What can we see in the future? What are the other initiatives that Port of Antwerp is contemplating for Indian trade?
I think I am going to focus on the concept of persuading companies to look at Antwerp, not just as an export or import gateway but look at doing more at Antwerp and utilizing our warehousing space. We have wonderful facilities for value-added logistics. I mean, look at the steel sector itself, we have 6 to 7 steel service centers and there’s a lot that you can do to customize steel and send it to the end users. Similarly, with the other sectors as well, be it perishables, chemicals, there’s lots to be done; so I think I would like to use this opportunity of the pandemic, persuade Indian businesses to …if they would like their business to grow more in international markets like Europe to do more with us, that’s no.1, and no.2 of course I think this has been an unchartered territory where even today when I talk to companies who offer examples sending goods to other geographies than Belgium, they would give you Germany as an example; they would typically think of Bremen or Hamburg as ports, but we have very strong connections to some of the non-Belgium destinations as well, be it Germany, France, Poland and some of our logistics service providers of Antwerp are also present in these geographies. So, I think another job would be to sensitize people of some of these great connections that we have from Antwerp to these geographies so that they look at using our port much more than what they are doing today.
So, don’t you ever see a competition from any other European port trying to connect with Indian community which can offer better facility or offering?
Competition is always there. I think one of the best things that is going for Antwerp in this respect is a dedicated representation that they have in me and if I look at the competition, and look at some of the major ports, you won’t find a dedicated representative. There are people who are representing but they also have their own businesses to run. Competition will always be there but I think the port is making itself as a very attractive gateway. Last year itself, despite the pandemic, we launched so many good initiatives. I mentioned about the pharma GDP certification, we had some digital initiatives, we relaunched or rebranded the green zone that we have for next gen district so I think while the port strives to continue to make itself a very attractive destination, I will be very proactive and do my job and hopefully together we will leave the competition behind.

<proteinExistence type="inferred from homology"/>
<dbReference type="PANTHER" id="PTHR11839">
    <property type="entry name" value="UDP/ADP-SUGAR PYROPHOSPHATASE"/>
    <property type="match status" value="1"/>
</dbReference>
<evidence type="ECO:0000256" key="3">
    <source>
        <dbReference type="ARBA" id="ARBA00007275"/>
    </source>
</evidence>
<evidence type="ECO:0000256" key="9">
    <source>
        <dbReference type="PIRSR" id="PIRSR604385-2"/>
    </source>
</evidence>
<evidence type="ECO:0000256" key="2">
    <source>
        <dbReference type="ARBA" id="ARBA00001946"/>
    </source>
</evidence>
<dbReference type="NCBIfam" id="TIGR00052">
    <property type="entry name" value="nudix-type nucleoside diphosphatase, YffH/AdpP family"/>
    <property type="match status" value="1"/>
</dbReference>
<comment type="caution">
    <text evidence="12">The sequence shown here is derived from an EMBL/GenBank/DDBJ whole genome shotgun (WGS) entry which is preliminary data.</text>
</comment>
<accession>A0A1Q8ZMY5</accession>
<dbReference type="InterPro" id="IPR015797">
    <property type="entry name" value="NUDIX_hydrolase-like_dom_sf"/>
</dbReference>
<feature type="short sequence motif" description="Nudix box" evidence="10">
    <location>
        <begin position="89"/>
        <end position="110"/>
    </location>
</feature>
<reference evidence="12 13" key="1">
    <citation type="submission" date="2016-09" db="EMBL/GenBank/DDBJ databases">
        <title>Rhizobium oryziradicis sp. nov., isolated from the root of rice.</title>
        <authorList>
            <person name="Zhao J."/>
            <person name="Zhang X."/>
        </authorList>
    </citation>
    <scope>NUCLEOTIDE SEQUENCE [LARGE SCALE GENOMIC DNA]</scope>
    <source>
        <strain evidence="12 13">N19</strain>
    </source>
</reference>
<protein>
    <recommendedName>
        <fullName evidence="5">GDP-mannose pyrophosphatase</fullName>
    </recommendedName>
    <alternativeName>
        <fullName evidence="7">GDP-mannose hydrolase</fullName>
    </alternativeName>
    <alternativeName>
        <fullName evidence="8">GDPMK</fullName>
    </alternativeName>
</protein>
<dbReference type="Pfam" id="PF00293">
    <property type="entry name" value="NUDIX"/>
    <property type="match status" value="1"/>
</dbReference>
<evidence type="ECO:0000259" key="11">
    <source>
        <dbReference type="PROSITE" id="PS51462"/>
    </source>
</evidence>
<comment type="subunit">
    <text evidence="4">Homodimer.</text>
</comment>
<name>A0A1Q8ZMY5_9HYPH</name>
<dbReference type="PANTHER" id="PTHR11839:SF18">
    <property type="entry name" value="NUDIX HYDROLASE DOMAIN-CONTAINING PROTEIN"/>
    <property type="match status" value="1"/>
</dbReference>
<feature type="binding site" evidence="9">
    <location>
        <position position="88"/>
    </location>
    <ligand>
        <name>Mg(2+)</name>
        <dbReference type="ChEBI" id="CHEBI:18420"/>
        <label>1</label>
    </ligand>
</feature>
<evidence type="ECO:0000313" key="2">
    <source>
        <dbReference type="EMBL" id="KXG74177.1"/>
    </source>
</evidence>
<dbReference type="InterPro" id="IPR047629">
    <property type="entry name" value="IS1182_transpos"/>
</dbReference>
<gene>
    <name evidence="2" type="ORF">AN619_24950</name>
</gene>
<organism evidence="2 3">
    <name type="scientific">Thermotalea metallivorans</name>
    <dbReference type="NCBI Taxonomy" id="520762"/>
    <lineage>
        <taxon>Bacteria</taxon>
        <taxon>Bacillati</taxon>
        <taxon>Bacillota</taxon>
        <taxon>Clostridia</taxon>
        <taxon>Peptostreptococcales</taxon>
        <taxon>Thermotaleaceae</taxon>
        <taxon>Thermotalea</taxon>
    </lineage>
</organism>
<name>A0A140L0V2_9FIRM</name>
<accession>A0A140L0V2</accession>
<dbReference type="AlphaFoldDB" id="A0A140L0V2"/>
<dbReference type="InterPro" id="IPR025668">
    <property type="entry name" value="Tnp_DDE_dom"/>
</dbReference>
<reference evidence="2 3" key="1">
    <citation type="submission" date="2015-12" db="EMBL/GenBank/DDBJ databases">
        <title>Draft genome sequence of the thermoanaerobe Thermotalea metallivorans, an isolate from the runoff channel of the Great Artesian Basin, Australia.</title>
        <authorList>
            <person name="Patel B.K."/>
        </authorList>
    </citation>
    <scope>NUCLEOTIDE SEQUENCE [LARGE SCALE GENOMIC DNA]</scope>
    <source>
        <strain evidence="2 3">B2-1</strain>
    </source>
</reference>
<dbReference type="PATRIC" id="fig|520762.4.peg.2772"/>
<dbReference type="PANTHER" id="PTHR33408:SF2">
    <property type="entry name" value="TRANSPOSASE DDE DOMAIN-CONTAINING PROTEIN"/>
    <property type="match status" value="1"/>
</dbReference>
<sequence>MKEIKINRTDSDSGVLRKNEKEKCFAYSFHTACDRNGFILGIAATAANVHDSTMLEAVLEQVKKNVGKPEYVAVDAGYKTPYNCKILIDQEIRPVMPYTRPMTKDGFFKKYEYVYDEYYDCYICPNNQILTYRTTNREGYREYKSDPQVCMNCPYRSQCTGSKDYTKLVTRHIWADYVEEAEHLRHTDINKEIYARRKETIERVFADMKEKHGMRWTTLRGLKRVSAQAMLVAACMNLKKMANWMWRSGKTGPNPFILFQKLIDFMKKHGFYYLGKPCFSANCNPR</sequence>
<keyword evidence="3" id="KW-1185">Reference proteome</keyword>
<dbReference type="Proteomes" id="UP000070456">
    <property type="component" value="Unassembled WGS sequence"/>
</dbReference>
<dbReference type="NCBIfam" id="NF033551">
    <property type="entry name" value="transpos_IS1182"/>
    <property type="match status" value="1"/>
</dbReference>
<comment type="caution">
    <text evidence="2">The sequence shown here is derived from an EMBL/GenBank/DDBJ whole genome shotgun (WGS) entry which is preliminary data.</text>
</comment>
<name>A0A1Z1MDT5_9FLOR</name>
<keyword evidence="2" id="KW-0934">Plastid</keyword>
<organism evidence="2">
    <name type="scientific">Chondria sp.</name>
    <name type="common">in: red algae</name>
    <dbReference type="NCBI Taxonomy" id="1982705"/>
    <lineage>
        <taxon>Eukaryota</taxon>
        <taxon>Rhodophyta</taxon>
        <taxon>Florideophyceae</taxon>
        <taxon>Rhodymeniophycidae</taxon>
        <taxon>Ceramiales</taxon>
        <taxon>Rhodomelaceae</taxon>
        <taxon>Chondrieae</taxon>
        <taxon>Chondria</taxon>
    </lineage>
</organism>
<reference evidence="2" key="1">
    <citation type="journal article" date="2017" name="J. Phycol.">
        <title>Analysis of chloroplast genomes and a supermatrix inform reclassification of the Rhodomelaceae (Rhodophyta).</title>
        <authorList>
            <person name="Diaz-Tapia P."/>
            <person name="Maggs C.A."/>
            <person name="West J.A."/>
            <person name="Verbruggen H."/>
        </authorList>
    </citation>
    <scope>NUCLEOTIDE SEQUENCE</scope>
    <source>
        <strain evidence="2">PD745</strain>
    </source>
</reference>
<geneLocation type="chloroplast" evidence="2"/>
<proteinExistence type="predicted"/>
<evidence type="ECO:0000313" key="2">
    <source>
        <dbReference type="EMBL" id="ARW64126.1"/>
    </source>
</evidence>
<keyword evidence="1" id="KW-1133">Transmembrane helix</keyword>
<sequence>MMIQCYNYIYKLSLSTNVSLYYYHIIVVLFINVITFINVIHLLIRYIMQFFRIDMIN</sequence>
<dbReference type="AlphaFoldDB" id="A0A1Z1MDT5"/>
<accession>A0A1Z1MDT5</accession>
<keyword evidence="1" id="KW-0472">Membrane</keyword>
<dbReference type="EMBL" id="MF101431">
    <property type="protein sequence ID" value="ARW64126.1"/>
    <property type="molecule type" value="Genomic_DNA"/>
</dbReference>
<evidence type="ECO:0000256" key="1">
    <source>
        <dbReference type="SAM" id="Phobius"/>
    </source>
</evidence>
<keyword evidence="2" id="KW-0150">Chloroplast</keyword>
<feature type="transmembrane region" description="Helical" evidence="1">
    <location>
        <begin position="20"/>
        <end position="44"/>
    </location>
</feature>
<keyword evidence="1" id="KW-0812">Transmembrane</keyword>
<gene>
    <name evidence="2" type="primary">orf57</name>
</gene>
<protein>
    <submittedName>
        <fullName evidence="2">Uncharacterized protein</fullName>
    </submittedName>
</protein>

You have been there as an Indian representative for Port of Antwerp for the last 5 years. So, what has been the learning experience?
Great learnings! I have got the opportunity to discover India and how different and diverse India is. So, I think personally that has been a fantastic opportunity with this particular role. But also, I realize that we live in a very dynamic world and we cannot have very fixed mindsets of doing any task. I represent a European organization and we used to make long-term business plans – 3-year plans. As this pandemic struck we realized that you cannot have a very rigid and fixed mentality; you have to adapt with times. So, this has been my biggest learning and how do you adapt? And we always spoke about interesting buzzwords like going digital and optimizing and efficiency and all of that. So, that was another very very big learning because when the moment came, we had to transition very quickly to working digital, so being adaptive has been a very key aspect of what I have learnt over these 5 years.